Growth requires standing for something, and giving people something worthy of their trust and commitment. . . . [What] makes being in a community powerful and appealing is being able to add your strengths to those of the other members, and coming up with a somewhat stronger effect than you all would have achieved working separately. Success is always attractive. (I Am UU, April 14)
The Rev. Dawn Cooley continues her series on breaking down barriers to congregational participation, with a post about financial barriers.
Some congregations have instituted a fee for service payment method, where activities are broken down and participants pay for them separately. . . . The trouble with this method is that it puts up barriers to participation instead of removing them. Instead, I believe it is time for congregations to get creative. (Speaking of, April 10)
The Rev. Tom Schade responds to Cooley’s series.
[A] question occurs to me. What if we asked ourselves this question: What are the barriers to our congregation participating fully in the life of our wider community? (The Lively Tradition, April 13)
Love is the absence of judgment
Jacqueline Wolven learns that “love is the absence of judgment.”
Making the change from city snob to simple kindness wasn’t easy, but the lessons are ones that will live with me forever. Having a cool heart isn’t the life I ever wanted, softening into love is a powerful place to be and I am grateful that my neighbors and friends allowed me to stumble into their lives without grace or understanding. (Jacqueline Wolven, April 12)
Valerie Freseman writes about the power of folk tales, folklore, and folk superstitions.
One day my CPE supervisor arranged a tour of the neighborhood our hospital serves. The tour leader brought us to a botánica—a store selling herbs, candles, and folk-magic supplies for the practice of Santeria and other allied spiritual practices—and I was the only person in our team of five trainee chaplains who could explain to everyone exactly what a botánica was because of my own history and practice (if you are a Pagan in New York City, you cannot avoid the botánica!) If, when visiting a patient, I could discern evidence of their beliefs in conversation or at a bedside table, I had gained valuable insights into the other members of that person’s spiritual support team. (Nature’s Path, April 14)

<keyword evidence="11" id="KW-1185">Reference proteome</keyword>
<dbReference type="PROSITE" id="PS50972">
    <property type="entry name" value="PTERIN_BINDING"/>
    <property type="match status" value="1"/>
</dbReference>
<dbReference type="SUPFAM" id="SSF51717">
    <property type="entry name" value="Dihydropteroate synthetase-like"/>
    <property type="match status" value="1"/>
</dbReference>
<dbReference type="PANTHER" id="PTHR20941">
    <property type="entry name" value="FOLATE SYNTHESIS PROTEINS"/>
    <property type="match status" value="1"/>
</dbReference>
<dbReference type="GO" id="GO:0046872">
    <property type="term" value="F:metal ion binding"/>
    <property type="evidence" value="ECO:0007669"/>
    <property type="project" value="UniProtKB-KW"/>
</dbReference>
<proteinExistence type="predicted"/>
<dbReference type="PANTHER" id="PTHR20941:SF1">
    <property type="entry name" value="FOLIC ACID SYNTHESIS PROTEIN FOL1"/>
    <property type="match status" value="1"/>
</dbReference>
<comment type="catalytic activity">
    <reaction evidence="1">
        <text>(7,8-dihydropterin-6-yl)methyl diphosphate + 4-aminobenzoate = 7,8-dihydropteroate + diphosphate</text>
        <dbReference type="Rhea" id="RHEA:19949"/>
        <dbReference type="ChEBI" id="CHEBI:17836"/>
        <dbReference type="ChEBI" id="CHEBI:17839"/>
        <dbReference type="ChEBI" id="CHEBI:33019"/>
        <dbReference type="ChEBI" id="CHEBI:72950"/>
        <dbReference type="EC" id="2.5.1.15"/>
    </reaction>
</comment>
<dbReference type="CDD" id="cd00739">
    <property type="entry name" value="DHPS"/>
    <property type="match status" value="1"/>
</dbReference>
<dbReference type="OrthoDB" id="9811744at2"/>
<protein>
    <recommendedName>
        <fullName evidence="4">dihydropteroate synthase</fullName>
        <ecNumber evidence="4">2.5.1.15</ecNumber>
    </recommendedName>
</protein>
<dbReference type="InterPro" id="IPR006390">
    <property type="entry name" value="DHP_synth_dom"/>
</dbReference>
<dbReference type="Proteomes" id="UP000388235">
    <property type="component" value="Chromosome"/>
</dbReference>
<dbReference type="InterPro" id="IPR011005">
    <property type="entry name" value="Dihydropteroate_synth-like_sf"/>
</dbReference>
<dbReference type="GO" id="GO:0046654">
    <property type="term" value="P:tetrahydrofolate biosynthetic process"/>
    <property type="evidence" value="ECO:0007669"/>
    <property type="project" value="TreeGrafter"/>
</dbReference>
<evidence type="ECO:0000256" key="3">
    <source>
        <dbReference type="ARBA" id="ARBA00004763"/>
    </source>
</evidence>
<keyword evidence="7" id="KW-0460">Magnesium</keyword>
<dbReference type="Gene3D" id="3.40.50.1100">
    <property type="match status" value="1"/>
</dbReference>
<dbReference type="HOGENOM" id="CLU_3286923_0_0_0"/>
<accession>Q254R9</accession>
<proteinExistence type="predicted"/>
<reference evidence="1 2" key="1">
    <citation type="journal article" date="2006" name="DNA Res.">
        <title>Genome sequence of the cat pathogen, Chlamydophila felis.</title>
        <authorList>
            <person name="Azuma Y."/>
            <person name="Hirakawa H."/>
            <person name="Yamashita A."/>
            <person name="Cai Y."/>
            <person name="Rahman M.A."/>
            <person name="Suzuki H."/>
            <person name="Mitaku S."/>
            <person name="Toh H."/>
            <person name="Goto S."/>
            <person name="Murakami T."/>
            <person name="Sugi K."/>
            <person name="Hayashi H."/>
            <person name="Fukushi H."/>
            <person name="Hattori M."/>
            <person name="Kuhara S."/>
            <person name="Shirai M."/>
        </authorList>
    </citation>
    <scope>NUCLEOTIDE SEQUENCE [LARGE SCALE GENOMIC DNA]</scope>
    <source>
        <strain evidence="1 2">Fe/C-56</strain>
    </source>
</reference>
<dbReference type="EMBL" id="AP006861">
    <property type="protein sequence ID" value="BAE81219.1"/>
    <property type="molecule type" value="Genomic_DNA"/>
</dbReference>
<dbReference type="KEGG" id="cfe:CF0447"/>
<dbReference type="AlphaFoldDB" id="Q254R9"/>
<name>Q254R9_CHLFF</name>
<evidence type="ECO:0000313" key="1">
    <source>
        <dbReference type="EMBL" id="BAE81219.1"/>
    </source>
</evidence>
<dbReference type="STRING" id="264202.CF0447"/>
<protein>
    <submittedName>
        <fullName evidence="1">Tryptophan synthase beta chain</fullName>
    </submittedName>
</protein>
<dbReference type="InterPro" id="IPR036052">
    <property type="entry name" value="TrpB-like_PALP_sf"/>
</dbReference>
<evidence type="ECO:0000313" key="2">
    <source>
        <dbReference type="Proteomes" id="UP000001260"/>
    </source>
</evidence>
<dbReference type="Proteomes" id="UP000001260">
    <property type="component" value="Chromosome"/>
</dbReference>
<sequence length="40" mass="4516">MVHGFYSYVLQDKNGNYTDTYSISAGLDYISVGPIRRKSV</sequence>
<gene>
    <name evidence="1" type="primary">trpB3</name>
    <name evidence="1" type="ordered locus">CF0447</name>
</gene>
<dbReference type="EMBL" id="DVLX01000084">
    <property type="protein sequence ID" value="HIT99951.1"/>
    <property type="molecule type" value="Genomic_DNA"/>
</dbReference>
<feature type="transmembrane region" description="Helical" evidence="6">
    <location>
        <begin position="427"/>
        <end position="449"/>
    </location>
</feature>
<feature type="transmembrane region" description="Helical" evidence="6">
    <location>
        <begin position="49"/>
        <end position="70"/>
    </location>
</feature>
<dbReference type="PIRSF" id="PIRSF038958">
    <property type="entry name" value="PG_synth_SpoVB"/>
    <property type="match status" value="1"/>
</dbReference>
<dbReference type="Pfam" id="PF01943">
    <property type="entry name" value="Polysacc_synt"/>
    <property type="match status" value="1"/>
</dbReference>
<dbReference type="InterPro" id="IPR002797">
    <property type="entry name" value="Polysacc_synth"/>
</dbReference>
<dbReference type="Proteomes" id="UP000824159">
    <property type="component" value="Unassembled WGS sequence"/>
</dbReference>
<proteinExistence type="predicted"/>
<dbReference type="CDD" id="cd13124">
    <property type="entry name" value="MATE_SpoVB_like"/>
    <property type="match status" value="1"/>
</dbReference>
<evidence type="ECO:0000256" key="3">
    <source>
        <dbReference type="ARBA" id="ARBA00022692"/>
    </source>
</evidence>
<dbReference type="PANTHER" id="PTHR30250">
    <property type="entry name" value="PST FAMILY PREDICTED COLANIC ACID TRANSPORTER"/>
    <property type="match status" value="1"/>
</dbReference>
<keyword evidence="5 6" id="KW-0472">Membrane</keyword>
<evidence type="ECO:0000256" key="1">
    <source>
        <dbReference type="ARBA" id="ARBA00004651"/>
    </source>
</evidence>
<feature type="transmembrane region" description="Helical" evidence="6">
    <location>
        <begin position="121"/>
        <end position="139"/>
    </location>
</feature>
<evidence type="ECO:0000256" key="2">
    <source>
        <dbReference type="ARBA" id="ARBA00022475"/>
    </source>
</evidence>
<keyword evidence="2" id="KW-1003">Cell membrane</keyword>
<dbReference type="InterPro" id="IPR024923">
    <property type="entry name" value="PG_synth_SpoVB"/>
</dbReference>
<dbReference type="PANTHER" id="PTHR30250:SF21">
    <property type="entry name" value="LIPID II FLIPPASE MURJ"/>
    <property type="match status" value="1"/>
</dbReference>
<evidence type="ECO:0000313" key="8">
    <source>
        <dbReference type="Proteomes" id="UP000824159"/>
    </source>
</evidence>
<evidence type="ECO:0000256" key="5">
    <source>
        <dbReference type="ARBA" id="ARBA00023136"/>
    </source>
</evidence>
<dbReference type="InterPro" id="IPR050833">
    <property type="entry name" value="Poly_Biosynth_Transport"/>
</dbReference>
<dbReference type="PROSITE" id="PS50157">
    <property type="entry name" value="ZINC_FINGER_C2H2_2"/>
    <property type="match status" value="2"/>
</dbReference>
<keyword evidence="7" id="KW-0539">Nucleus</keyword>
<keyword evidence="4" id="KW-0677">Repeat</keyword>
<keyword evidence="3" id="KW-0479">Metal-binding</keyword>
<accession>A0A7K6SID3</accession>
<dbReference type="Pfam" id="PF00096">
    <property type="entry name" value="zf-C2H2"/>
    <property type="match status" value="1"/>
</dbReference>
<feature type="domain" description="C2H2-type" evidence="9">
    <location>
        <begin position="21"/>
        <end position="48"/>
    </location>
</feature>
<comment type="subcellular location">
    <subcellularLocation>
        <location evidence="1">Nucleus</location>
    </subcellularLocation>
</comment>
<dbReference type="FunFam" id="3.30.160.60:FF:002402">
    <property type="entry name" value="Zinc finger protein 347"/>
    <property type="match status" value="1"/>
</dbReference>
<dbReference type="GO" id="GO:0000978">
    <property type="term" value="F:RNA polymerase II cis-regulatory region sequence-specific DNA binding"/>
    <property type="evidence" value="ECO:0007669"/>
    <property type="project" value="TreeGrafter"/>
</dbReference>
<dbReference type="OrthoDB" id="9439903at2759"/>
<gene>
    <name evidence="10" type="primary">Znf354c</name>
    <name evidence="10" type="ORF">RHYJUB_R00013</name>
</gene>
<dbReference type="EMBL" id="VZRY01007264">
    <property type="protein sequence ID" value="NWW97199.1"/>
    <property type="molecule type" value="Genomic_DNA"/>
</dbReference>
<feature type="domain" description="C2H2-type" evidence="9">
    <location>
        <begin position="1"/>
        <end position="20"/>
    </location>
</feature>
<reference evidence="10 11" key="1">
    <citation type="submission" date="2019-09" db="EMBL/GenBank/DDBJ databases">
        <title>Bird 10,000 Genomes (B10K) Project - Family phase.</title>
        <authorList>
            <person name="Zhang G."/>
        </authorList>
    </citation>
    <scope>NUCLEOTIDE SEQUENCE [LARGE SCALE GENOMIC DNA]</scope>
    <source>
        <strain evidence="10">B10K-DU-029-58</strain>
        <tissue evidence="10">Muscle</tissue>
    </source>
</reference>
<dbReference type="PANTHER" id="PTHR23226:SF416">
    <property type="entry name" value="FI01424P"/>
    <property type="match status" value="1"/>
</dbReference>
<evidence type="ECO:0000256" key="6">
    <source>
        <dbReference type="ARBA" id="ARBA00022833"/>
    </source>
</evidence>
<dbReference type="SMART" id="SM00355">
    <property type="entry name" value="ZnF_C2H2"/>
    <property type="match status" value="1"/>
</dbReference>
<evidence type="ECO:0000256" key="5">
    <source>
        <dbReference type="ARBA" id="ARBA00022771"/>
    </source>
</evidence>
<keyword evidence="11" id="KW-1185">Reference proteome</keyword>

Patrick Murfin values his participation in the UU Bloggers’ Workshop on Facebook, and share the poetry of two of the group’s members.
[One] of the most valuable and engaging groups I belong to is the UU Bloggers’ Workshop which offers support, advice, criticism, ideas, and community to Unitarian Universalist Bloggers. . . .
I actually learn a lot from them. . . . I am goaded into improvement as a human being even when I would rather stew in resentment and anger or cleave to comfortable, but unjust habits. I gotta admit, this group helps me fill my spiritual gas tank about as well as anything this side of one of Rev. Sean Dennison’s Sunday morning Sermons. (Heretic, Rebel, a Thing to Flout, April 12)
If you’re tired of the subtle pressure to create a “bucket list,” read Karen Johnston’s “F*ck Bucket Lists.” You’ll be glad you did. (Irrevspeckay, April 12)
Until black lives matter
Adam Dyer writes that “Even in addressing racism, black lives have not specifically mattered.”
We cannot continue to speak or act in broad terms. There is no shortcut, no blanket application to address black oppression because black oppression is unique; just as every other oppression that is experienced is unique. What Black Lives Matter challenges us to do is address the specific issues surrounding black oppression without entering into the oppression olympics. The movement tells us that we can look at the unique social location intersection that one group represents, whether that is race, color, nation of origin, sexual preference, gender identity, ability, or relationship status (or any combination thereof) and take the time to appreciate, uplift, uphold and defend each and every one of them. (spirituwellness, April 6)
Kim Hampton thinks the indictment of Michael Slager is not a sign that #BlackLivesMatter protests are making a difference.